Ben's Beer Blog

A place for all things beer.


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The best beer I’ve ever had: Doug Lounsbury

As part of an ongoing series, The best beer I’ve ever had, I put the call out to other beer folks and ask them to detail their “best beer” experiences for me.

For today’s installment, Doug Lounsbury shares his (illegal) story. Lounsbury is one of the founders of the Georgetown Craft Beer Festival , now in its third year and taking place Saturday Sept. 16th, from 11-6pm.

This story might not be politically correct, as my best beer memory actually came at very young age.

When my father was in his mid 30s, he decided to move away from the city and give farming a shot. I was born a few years after this transition.

In the early 70s, when I was young, rural living was much the same as it is now. It meant early hours and hard work, with friends and neighbours helping each other out; especially at harvest time. My father had pigs, corn, and hay and it is hay that that led to my best beer memory.

In late summer, all of our neighbours would move from farm to farm assisting in the harvest. The hay was in bales and the men would follow the tractor and trailer, throwing the bales into neat stacks. Every man was needed for this backbreaking job and so who was left to drive the tractor? Well, at all of five years old, that job fell to me. My instructions were simply to keep the steering wheel straight and, on the turns, someone would jump up and maneuver it for me. I’m not entirely sure how many times I got to do this, but it is ingrained in my memory for one important reason: Beer.

When we were done I remember we all gathered in the shade and everyone had a Labatt’s Blue. I was having water, but I distinctly remember my dad let me have a taste of his beer.

I remember it being cool and bubbly.

To this day, whenever I finish working in the garden or cutting the grass, I have a cold beer and it brings me back to those days. Of course, these days it’s usually Steam Whistle, not Blue.


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The best beer I’ve ever had: Mark McEwan

Previously I’ve asked “beer folks” to talk to me about memorable beers for my ongoing series, The best beer I’ve ever had. Recently, I put the call out to chefs and restaurateurs to detail their “best beer” experiences for me in hopes of exploring the important connection between food and beer.

For today’s installment, Mark McEwan shares his story. McEwan is the Chef/Owner of North 44, Bymark, One, McEwan and Fabbrica. He is also the author of Great Food at Home and Fabbrica, the star of The Heat and Head Judge of Top Chef Canada.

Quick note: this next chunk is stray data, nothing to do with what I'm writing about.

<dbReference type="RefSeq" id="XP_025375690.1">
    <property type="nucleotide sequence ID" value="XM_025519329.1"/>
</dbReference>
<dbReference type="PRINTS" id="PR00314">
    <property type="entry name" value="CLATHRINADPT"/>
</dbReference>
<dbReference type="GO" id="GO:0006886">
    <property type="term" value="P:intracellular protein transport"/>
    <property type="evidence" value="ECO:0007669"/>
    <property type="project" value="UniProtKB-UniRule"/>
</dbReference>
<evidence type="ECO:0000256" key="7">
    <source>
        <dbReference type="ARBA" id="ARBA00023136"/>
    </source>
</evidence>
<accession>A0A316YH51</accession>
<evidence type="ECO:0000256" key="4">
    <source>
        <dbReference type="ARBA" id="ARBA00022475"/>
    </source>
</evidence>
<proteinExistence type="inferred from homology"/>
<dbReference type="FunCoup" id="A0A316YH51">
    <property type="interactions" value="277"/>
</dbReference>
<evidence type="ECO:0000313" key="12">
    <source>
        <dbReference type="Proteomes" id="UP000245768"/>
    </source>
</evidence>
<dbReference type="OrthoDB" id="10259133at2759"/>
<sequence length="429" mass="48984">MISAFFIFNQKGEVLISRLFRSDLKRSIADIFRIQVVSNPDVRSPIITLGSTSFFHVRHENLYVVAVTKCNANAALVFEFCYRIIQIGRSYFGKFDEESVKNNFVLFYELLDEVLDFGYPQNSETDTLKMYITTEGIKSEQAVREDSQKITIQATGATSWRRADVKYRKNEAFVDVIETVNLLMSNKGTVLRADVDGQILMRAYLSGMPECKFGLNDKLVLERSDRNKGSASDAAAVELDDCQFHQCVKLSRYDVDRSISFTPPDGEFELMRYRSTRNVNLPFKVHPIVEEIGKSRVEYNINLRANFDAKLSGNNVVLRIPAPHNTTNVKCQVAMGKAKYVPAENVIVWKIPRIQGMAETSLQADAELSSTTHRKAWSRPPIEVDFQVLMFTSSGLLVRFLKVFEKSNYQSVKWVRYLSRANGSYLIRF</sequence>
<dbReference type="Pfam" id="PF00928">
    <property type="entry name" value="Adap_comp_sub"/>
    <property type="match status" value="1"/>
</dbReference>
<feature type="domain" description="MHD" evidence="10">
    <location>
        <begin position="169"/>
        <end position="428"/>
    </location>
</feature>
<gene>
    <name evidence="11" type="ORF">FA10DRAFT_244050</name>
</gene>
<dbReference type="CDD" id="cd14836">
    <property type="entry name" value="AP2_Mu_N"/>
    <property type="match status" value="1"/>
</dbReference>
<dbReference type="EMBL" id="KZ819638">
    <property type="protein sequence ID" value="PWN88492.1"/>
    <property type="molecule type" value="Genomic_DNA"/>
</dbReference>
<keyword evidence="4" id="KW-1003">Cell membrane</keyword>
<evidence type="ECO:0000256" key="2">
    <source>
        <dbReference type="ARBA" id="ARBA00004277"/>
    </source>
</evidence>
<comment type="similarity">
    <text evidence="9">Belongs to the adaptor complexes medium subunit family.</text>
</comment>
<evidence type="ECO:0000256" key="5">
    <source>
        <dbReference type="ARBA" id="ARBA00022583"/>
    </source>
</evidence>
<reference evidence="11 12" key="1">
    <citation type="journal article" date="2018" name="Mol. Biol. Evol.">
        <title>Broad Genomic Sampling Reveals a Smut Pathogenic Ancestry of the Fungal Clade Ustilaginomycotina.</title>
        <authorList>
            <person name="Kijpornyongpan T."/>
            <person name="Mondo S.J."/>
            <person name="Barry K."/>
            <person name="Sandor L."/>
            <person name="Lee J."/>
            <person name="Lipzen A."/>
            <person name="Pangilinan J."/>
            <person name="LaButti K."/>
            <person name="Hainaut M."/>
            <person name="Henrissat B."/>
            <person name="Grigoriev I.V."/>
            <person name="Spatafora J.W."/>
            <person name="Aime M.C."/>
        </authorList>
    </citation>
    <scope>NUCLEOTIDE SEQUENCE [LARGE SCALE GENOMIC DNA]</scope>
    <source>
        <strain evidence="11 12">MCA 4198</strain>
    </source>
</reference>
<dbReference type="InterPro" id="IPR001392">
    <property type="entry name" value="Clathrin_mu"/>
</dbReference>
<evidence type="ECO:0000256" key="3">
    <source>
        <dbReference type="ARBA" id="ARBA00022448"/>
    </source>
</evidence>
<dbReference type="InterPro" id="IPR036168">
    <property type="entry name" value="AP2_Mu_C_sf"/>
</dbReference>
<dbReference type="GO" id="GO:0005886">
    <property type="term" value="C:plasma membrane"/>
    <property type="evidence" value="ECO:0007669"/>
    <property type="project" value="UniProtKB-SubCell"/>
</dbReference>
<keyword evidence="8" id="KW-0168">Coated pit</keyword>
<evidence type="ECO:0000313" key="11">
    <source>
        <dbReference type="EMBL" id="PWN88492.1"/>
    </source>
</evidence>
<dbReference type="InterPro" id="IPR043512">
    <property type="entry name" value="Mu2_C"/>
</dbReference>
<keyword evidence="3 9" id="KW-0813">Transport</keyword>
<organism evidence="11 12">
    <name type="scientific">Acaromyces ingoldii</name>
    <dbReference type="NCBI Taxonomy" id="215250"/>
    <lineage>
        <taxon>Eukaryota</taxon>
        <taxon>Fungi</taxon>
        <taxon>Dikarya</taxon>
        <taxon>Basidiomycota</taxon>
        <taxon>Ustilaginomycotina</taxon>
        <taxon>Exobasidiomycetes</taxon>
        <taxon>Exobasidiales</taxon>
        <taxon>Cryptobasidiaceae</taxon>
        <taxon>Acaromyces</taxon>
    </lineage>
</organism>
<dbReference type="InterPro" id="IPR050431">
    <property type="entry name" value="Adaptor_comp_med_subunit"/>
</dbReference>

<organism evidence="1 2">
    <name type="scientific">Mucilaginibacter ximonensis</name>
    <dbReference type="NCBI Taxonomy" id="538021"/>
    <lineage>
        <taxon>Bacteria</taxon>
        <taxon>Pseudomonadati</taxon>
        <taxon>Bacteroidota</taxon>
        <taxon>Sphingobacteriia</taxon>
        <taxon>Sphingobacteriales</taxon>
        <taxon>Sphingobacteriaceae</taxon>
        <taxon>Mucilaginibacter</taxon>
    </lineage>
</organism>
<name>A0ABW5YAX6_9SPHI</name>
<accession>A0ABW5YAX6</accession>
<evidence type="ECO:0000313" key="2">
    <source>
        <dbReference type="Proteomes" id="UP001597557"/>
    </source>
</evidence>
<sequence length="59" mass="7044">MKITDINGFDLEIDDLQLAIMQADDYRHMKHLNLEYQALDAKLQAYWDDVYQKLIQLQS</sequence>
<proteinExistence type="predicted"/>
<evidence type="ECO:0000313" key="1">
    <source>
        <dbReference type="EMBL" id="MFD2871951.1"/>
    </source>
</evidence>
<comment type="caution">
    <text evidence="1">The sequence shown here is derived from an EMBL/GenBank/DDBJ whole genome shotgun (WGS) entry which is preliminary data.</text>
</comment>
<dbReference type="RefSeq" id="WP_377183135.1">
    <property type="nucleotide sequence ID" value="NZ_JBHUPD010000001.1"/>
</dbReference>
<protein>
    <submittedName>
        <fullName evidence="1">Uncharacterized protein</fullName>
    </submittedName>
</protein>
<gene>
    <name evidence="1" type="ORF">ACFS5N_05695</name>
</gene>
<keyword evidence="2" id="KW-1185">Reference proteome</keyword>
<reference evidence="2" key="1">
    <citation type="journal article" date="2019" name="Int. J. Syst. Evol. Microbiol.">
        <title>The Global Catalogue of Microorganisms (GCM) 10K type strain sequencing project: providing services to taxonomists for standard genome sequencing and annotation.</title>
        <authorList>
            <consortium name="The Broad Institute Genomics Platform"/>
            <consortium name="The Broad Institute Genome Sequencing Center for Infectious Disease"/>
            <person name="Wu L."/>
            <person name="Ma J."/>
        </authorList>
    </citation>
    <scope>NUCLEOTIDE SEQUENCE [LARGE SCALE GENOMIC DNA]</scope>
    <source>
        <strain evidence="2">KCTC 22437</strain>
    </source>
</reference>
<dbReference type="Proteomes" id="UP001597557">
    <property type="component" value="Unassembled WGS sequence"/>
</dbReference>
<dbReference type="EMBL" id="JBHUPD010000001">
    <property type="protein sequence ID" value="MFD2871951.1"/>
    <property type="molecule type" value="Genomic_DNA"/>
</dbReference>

Mark McEwan

For the past three years, my executive assistant Jordie, executive chefs Andrew Ellerby (One, Fabbrica, McEwan), Brooke McDougall (Bymark), and I head down to Barbados in November for the Food, Wine and Rum Festival.

The four of us work for 12 hours a day prepping items for their main event, called Ambrosia, where 1200 guests enjoy appetizer offerings from six international chefs and six on-island chefs at the polo club [i.e. the ridonkulous Lion Castle Polo Estate.~ Ben.]

We are known for showing up at the prep kitchen with a great playlist, speakers, and cold Banks beer to get us through the days of 100-degree temperatures inside the non-air conditioned kitchen. Continue reading


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The best beer I’ve ever had: Jay Meyers

Previously I’ve asked “beer folks” to talk to me about memorable beers for my ongoing series, The best beer I’ve ever had. For the month of July, I put the call out to some of Toronto’s best chefs, restaurateurs, and bartenders to detail their “best beer” experiences for me in hopes of exploring the important connection between food and beer.

For today’s installment, Jay Meyers details his best beer experience. Meyers is the head mixologist at Hudson Kitchen.

Jay Meyers

The best beer I’ve ever had was during the summer between my first and second years of university. A bunch of my friends and I fixed a week up at a cottage near Kearney in early August. There were very few of us who had moved away from our hometown and even fewer of us who had any responsibility.  One of those days up at the cottage started with a conjoined paddleboat and floating dock, anchored in the middle of a lake with a bag of beer tied to the anchor, and ended with a Huntsville parking lot dance party and a brief but pleasant conversation with the OPP. Continue reading


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The best beer I’ve ever had: Justin Cournoyer

Previously I’ve asked “beer folks” to talk to me about memorable beers for my ongoing series, The best beer I’ve ever had. For this month, I put the call out to chefs and restaurateurs to detail their “best beer” experiences for me in hopes of exploring the important connection between food and beer.